Italian BTPs rallied as much as -7.3bps in the morning before reversing gear, and ultimately closing +10.2bps higher. Initially, sentiment improved on optimistic rhetoric from Eurogroup Chair Mario Centeno, who said that talks with Italy have been “very positive” and that he was optimistic that the European Commission would reach a compromise with the country authorities. Press reports in Il Messaggero said that the Italian government was readying a “plan B” to address the Commission’s concerns by moderating the pace of planned expenditures. Later in the session, however, Prime Minister Conte directly refuted the reports, saying there is no “plan B.” The Commission formally rejected Italy’s budget and their rhetoric was not especially constructive. Commission Vice President Dombrovskis said that “the Italian government is openly and consciously going against commitments made.” So tensions continue to escalate on this front and we expect the trend to continue.
Sterling also saw steep intraday moves, gaining as much as +0.62% versus the dollar before trading lower to close only +0.17% higher. Initially, investors were encouraged by reports that the EU will offer Prime Minister May a UK-wide customs union arrangement in an effort to resolve their outstanding issues. Our economists do not think that such an arrangement will be easy to get through parliament. If it covers the entire UK and is open-ended, the hard Brexiteer flank of the Conservative party will not be satisfied; if it is temporary and separates the UK and Northern Ireland in some way, the DUP will not be satisfied; and the EU is unlikely to support a deal that resolves these differences. Later in the evening, a cabinet meeting at Downing Street reportedly (per Bloomberg) erupted in intra-party conflict as PM May tried to navigate all these differences. Separately, The Times political editor tweeted late yesterday that the Brexit transition will last for years under PM May’s latest plan where Plan A is to involve Northern Ireland in a separate VAT area. The Times further reported that the Brexit transition period will be on a "rolling" basis with an annual "decision point" where any transition extension is reviewed.
The geopolitical dispute between Turkey and Saudi Arabia continued to escalate yesterday, with Turkish President Erdogan describing the disappearance of journalist Jamal Khashoggi as “a political murder.” He endorsed the “sincerity of King Salman” but pointedly stopped short of mentioning Crown Prince Mohammed bin Salman. The tensions did not drive market action, but will continue to receive outsized attention as Turkey continues to makes its influence count (Bloomberg).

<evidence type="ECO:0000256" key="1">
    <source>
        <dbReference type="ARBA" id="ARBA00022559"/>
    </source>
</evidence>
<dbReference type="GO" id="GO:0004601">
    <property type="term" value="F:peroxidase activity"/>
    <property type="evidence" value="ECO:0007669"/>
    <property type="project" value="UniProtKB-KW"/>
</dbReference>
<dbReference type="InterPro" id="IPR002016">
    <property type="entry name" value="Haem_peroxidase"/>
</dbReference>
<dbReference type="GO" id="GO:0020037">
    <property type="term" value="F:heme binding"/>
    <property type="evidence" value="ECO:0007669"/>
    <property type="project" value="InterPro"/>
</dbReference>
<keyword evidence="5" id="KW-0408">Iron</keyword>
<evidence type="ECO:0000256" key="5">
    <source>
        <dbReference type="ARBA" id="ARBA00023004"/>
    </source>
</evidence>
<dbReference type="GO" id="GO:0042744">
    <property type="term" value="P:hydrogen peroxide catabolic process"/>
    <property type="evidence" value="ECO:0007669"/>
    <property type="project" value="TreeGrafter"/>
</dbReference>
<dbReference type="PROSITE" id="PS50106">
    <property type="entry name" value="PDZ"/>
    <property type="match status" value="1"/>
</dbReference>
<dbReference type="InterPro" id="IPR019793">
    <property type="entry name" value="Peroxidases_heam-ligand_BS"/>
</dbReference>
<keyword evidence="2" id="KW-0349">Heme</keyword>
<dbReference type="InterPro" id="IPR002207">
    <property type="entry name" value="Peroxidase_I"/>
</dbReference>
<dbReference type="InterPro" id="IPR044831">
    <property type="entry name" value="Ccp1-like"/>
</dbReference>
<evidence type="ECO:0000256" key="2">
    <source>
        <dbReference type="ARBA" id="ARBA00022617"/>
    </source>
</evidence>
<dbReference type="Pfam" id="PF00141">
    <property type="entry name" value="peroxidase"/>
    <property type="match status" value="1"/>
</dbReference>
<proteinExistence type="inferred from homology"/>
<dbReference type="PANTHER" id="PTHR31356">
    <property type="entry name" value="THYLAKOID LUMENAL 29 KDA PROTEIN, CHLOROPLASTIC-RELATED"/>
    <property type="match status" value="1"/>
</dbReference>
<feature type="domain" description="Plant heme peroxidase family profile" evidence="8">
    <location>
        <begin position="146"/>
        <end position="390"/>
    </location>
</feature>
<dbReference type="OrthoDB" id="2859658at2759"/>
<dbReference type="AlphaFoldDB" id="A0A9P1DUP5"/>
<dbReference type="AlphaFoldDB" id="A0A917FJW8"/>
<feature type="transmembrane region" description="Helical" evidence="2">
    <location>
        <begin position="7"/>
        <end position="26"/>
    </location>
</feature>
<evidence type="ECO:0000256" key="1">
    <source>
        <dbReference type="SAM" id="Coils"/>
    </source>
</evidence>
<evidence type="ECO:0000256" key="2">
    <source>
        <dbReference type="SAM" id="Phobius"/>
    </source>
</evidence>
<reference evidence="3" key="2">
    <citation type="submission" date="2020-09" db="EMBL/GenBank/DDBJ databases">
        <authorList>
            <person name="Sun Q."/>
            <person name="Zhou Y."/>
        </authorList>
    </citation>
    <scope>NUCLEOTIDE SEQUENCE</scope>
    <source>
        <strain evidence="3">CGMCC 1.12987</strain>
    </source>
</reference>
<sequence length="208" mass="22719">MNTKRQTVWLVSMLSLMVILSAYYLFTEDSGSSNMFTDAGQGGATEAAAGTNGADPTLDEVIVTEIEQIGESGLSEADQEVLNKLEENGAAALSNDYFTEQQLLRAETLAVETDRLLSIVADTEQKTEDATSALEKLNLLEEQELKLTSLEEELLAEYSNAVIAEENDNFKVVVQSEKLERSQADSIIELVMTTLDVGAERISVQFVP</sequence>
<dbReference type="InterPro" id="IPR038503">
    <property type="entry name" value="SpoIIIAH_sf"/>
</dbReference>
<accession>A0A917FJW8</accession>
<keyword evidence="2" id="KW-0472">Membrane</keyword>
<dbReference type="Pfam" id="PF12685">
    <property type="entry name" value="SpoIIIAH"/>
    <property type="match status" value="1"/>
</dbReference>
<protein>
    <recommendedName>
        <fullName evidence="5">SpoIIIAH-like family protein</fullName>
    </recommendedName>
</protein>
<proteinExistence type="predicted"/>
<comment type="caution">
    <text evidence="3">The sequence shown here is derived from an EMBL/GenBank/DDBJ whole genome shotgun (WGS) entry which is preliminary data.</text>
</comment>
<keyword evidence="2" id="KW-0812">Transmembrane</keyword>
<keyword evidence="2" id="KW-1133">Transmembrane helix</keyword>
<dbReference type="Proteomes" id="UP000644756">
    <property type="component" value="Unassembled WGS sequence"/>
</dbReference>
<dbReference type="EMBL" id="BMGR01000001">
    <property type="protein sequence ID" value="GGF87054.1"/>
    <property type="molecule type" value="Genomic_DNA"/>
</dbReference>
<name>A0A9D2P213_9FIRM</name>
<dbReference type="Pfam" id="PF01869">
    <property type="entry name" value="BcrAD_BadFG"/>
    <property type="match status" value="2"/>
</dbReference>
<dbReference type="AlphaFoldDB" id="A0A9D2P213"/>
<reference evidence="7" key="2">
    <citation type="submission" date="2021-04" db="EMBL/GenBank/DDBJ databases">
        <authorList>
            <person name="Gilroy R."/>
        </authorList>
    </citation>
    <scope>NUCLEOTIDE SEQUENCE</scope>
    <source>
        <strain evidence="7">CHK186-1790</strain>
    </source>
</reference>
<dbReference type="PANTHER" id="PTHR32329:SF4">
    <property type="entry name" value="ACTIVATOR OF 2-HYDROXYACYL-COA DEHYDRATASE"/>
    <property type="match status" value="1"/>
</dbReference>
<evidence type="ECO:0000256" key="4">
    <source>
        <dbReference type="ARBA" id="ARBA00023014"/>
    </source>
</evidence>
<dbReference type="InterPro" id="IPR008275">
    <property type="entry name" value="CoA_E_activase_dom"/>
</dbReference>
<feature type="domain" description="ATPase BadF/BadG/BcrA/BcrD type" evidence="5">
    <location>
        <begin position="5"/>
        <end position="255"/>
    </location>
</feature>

Separately, Brent crude oil dropped -4.32% for its worst day in over three months. Saudi Energy Minister said that OPEC is in “’produce as much as you can’ mode” and that he is confident that the cartel “will meet any demand that materializes.” Increased supply could balance out disruptions in Iran and Venezuela, which have underpinned the rally in oil prices this year. Additionally, investors anticipate the Department of Energy will tomorrow announce a fifth consecutive weekly build in US crude oil inventories, the longest such stretch since the first quarter of 2017.
The data front was relatively quiet yesterday. German PPI printed at +0.5% mom and +3.2% yoy, beating expectations for +0.3% and +3.0%, though the upside was driven by higher energy costs rather than underlying pressures. In the UK, the Confederation of British Industry reported the October manufacturing new orders index at -6, missing expectations for a reading of +2 and the lowest print since 2016. Finally, in the US, the Richmond Fed manufacturing index came in at 15 versus expectations for 24, a miss but the 25th consecutive month of expansion, the longest stretch since 1995.
Data releases will be in focus today, with preliminary October PMIs across the globe. France, Germany, and the euro area will report their manufacturing services, and composite PMIs in the morning followed by the US in the afternoon. We will also get France's October business confidence, manufacturing confidence, production outlook indicator, and business survey overall demand. The ECB will release September’s M3 money supply, and the British Bankers’ Association will publish its September finance loans for housing in the UK. In the US, we get latest weekly MBA mortgage applications, August’s FHFA house price index, September’s new home sales, and the Fed's latest Beige Book. Away from data, the Fed's Bostic, Bullard, and Mester will be speaking at different times. European Council President Donald Tusk and the European Commission President Jean-Claude Juncker will present conclusions from the October 18-19 summit to the EU Parliament. Besides this, Barclays, Microsoft, AT&T, Boeing, and Ford will report their earnings.